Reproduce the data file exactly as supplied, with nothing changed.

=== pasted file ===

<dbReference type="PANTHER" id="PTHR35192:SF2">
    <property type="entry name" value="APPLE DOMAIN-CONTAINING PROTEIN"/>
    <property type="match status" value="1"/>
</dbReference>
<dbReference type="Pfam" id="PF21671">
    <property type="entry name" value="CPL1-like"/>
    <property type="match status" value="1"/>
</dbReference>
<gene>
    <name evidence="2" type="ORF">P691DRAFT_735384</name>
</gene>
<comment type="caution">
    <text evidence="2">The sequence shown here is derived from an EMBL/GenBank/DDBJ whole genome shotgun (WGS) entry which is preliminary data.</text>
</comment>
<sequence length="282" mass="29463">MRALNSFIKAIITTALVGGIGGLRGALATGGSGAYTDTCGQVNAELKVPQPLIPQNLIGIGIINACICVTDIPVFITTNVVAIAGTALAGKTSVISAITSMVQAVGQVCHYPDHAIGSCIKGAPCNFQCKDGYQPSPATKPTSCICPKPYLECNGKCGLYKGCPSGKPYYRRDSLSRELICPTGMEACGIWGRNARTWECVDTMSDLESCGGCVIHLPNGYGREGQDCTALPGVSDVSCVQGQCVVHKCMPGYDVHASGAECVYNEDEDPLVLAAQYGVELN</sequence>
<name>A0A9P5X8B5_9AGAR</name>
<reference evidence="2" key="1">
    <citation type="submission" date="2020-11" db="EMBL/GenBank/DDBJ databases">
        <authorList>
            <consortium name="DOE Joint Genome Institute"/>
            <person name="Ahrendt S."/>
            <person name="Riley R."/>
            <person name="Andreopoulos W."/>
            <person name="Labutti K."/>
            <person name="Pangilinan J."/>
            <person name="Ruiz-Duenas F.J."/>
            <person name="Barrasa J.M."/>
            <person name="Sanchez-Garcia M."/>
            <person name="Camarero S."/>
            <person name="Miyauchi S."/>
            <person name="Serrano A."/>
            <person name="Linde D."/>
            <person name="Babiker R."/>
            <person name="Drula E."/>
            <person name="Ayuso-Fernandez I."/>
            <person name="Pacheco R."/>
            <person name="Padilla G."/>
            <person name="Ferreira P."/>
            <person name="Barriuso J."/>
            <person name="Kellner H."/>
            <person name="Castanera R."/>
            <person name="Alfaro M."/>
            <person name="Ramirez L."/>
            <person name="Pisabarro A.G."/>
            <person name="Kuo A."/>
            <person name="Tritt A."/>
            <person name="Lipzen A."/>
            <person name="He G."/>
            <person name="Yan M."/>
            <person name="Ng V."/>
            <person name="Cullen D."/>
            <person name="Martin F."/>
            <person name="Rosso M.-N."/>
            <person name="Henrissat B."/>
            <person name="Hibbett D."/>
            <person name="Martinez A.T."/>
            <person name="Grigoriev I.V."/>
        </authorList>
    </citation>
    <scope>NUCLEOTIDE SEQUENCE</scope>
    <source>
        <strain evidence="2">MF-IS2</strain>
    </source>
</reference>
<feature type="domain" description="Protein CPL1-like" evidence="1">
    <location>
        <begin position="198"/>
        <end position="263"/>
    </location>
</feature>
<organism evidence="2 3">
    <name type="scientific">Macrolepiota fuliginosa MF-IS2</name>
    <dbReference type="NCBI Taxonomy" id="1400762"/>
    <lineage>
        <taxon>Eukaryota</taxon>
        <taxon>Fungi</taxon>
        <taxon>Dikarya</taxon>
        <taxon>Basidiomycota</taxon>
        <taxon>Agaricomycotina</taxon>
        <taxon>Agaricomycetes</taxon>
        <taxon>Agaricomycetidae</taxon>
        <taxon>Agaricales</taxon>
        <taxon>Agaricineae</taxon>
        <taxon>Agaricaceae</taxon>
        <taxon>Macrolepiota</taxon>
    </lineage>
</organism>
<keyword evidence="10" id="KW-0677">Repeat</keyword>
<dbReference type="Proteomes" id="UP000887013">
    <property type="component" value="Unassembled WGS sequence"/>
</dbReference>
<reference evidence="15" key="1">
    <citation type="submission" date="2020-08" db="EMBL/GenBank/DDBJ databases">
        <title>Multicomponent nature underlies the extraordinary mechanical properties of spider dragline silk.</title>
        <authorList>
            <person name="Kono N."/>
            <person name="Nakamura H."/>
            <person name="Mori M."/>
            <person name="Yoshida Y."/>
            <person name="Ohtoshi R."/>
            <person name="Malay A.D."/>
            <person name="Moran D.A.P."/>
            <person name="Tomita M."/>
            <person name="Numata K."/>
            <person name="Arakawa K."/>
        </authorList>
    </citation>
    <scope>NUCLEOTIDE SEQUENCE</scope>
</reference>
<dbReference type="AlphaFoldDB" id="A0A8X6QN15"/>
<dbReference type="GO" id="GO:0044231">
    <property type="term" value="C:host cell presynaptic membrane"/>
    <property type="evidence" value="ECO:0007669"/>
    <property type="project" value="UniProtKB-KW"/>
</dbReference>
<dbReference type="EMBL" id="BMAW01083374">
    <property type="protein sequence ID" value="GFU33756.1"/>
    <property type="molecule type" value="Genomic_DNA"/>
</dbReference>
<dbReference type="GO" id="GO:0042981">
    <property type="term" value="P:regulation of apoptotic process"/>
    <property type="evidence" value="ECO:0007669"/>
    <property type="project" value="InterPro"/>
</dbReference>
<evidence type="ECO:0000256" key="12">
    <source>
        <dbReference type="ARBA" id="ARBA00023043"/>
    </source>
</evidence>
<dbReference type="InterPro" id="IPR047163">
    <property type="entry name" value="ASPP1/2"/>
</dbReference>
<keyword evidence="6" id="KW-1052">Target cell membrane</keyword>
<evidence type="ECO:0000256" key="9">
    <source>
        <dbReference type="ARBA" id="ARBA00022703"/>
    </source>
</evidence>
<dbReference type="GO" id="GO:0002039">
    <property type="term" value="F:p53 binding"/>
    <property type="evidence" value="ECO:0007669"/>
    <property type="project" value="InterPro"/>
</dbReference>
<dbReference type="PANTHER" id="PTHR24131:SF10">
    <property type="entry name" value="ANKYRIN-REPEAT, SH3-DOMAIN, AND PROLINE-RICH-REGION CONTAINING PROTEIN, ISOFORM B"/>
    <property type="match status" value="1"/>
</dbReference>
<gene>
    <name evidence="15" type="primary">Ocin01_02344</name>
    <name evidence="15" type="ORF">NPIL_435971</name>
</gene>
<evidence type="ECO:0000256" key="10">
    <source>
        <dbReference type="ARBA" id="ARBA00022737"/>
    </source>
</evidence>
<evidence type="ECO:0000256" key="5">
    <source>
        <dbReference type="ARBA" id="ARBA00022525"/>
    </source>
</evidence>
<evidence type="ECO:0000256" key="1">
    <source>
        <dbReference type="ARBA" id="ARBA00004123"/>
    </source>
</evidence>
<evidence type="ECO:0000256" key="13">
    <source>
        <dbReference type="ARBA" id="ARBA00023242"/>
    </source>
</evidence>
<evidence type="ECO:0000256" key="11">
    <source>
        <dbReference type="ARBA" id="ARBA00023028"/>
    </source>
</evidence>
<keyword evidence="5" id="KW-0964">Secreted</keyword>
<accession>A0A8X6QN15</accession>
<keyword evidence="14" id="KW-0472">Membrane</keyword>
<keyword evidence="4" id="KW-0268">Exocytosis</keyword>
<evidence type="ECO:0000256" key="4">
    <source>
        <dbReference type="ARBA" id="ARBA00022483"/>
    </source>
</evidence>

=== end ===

<dbReference type="PANTHER" id="PTHR35192:SF2">
    <property type="entry name" value="APPLE DOMAIN-CONTAINING PROTEIN"/>
    <property type="match status" value="1"/>
</dbReference>
<dbReference type="Pfam" id="PF21671">
    <property type="entry name" value="CPL1-like"/>
    <property type="match status" value="1"/>
</dbReference>
<gene>
    <name evidence="2" type="ORF">P691DRAFT_735384</name>
</gene>
<comment type="caution">
    <text evidence="2">The sequence shown here is derived from an EMBL/GenBank/DDBJ whole genome shotgun (WGS) entry which is preliminary data.</text>
</comment>
<sequence length="282" mass="29463">MRALNSFIKAIITTALVGGIGGLRGALATGGSGAYTDTCGQVNAELKVPQPLIPQNLIGIGIINACICVTDIPVFITTNVVAIAGTALAGKTSVISAITSMVQAVGQVCHYPDHAIGSCIKGAPCNFQCKDGYQPSPATKPTSCICPKPYLECNGKCGLYKGCPSGKPYYRRDSLSRELICPTGMEACGIWGRNARTWECVDTMSDLESCGGCVIHLPNGYGREGQDCTALPGVSDVSCVQGQCVVHKCMPGYDVHASGAECVYNEDEDPLVLAAQYGVELN</sequence>
<name>A0A9P5X8B5_9AGAR</name>
<reference evidence="2" key="1">
    <citation type="submission" date="2020-11" db="EMBL/GenBank/DDBJ databases">
        <authorList>
            <consortium name="DOE Joint Genome Institute"/>
            <person name="Ahrendt S."/>
            <person name="Riley R."/>
            <person name="Andreopoulos W."/>
            <person name="Labutti K."/>
            <person name="Pangilinan J."/>
            <person name="Ruiz-Duenas F.J."/>
            <person name="Barrasa J.M."/>
            <person name="Sanchez-Garcia M."/>
            <person name="Camarero S."/>
            <person name="Miyauchi S."/>
            <person name="Serrano A."/>
            <person name="Linde D."/>
            <person name="Babiker R."/>
            <person name="Drula E."/>
            <person name="Ayuso-Fernandez I."/>
            <person name="Pacheco R."/>
            <person name="Padilla G."/>
            <person name="Ferreira P."/>
            <person name="Barriuso J."/>
            <person name="Kellner H."/>
            <person name="Castanera R."/>
            <person name="Alfaro M."/>
            <person name="Ramirez L."/>
            <person name="Pisabarro A.G."/>
            <person name="Kuo A."/>
            <person name="Tritt A."/>
            <person name="Lipzen A."/>
            <person name="He G."/>
            <person name="Yan M."/>
            <person name="Ng V."/>
            <person name="Cullen D."/>
            <person name="Martin F."/>
            <person name="Rosso M.-N."/>
            <person name="Henrissat B."/>
            <person name="Hibbett D."/>
            <person name="Martinez A.T."/>
            <person name="Grigoriev I.V."/>
        </authorList>
    </citation>
    <scope>NUCLEOTIDE SEQUENCE</scope>
    <source>
        <strain evidence="2">MF-IS2</strain>
    </source>
</reference>
<feature type="domain" description="Protein CPL1-like" evidence="1">
    <location>
        <begin position="198"/>
        <end position="263"/>
    </location>
</feature>
<organism evidence="2 3">
    <name type="scientific">Macrolepiota fuliginosa MF-IS2</name>
    <dbReference type="NCBI Taxonomy" id="1400762"/>
    <lineage>
        <taxon>Eukaryota</taxon>
        <taxon>Fungi</taxon>
        <taxon>Dikarya</taxon>
        <taxon>Basidiomycota</taxon>
        <taxon>Agaricomycotina</taxon>
        <taxon>Agaricomycetes</taxon>
        <taxon>Agaricomycetidae</taxon>
        <taxon>Agaricales</taxon>
        <taxon>Agaricineae</taxon>
        <taxon>Agaricaceae</taxon>
        <taxon>Macrolepiota</taxon>
    </lineage>
</organism>
<keyword evidence="10" id="KW-0677">Repeat</keyword>
<dbReference type="Proteomes" id="UP000887013">
    <property type="component" value="Unassembled WGS sequence"/>
</dbReference>
<reference evidence="15" key="1">
    <citation type="submission" date="2020-08" db="EMBL/GenBank/DDBJ databases">
        <title>Multicomponent nature underlies the extraordinary mechanical properties of spider dragline silk.</title>
        <authorList>
            <person name="Kono N."/>
            <person name="Nakamura H."/>
            <person name="Mori M."/>
            <person name="Yoshida Y."/>
            <person name="Ohtoshi R."/>
            <person name="Malay A.D."/>
            <person name="Moran D.A.P."/>
            <person name="Tomita M."/>
            <person name="Numata K."/>
            <person name="Arakawa K."/>
        </authorList>
    </citation>
    <scope>NUCLEOTIDE SEQUENCE</scope>
</reference>
<dbReference type="AlphaFoldDB" id="A0A8X6QN15"/>
<dbReference type="GO" id="GO:0044231">
    <property type="term" value="C:host cell presynaptic membrane"/>
    <property type="evidence" value="ECO:0007669"/>
    <property type="project" value="UniProtKB-KW"/>
</dbReference>
<dbReference type="EMBL" id="BMAW01083374">
    <property type="protein sequence ID" value="GFU33756.1"/>
    <property type="molecule type" value="Genomic_DNA"/>
</dbReference>
<dbReference type="GO" id="GO:0042981">
    <property type="term" value="P:regulation of apoptotic process"/>
    <property type="evidence" value="ECO:0007669"/>
    <property type="project" value="InterPro"/>
</dbReference>
<evidence type="ECO:0000256" key="12">
    <source>
        <dbReference type="ARBA" id="ARBA00023043"/>
    </source>
</evidence>
<dbReference type="InterPro" id="IPR047163">
    <property type="entry name" value="ASPP1/2"/>
</dbReference>
<keyword evidence="6" id="KW-1052">Target cell membrane</keyword>
<evidence type="ECO:0000256" key="9">
    <source>
        <dbReference type="ARBA" id="ARBA00022703"/>
    </source>
</evidence>
<dbReference type="GO" id="GO:0002039">
    <property type="term" value="F:p53 binding"/>
    <property type="evidence" value="ECO:0007669"/>
    <property type="project" value="InterPro"/>
</dbReference>
<dbReference type="PANTHER" id="PTHR24131:SF10">
    <property type="entry name" value="ANKYRIN-REPEAT, SH3-DOMAIN, AND PROLINE-RICH-REGION CONTAINING PROTEIN, ISOFORM B"/>
    <property type="match status" value="1"/>
</dbReference>
<gene>
    <name evidence="15" type="primary">Ocin01_02344</name>
    <name evidence="15" type="ORF">NPIL_435971</name>
</gene>
<evidence type="ECO:0000256" key="10">
    <source>
        <dbReference type="ARBA" id="ARBA00022737"/>
    </source>
</evidence>
<evidence type="ECO:0000256" key="5">
    <source>
        <dbReference type="ARBA" id="ARBA00022525"/>
    </source>
</evidence>
<evidence type="ECO:0000256" key="1">
    <source>
        <dbReference type="ARBA" id="ARBA00004123"/>
    </source>
</evidence>
<evidence type="ECO:0000256" key="13">
    <source>
        <dbReference type="ARBA" id="ARBA00023242"/>
    </source>
</evidence>
<evidence type="ECO:0000256" key="11">
    <source>
        <dbReference type="ARBA" id="ARBA00023028"/>
    </source>
</evidence>
<keyword evidence="5" id="KW-0964">Secreted</keyword>
<accession>A0A8X6QN15</accession>
<keyword evidence="14" id="KW-0472">Membrane</keyword>
<keyword evidence="4" id="KW-0268">Exocytosis</keyword>
<evidence type="ECO:0000256" key="4">
    <source>
        <dbReference type="ARBA" id="ARBA00022483"/>
    </source>
</evidence>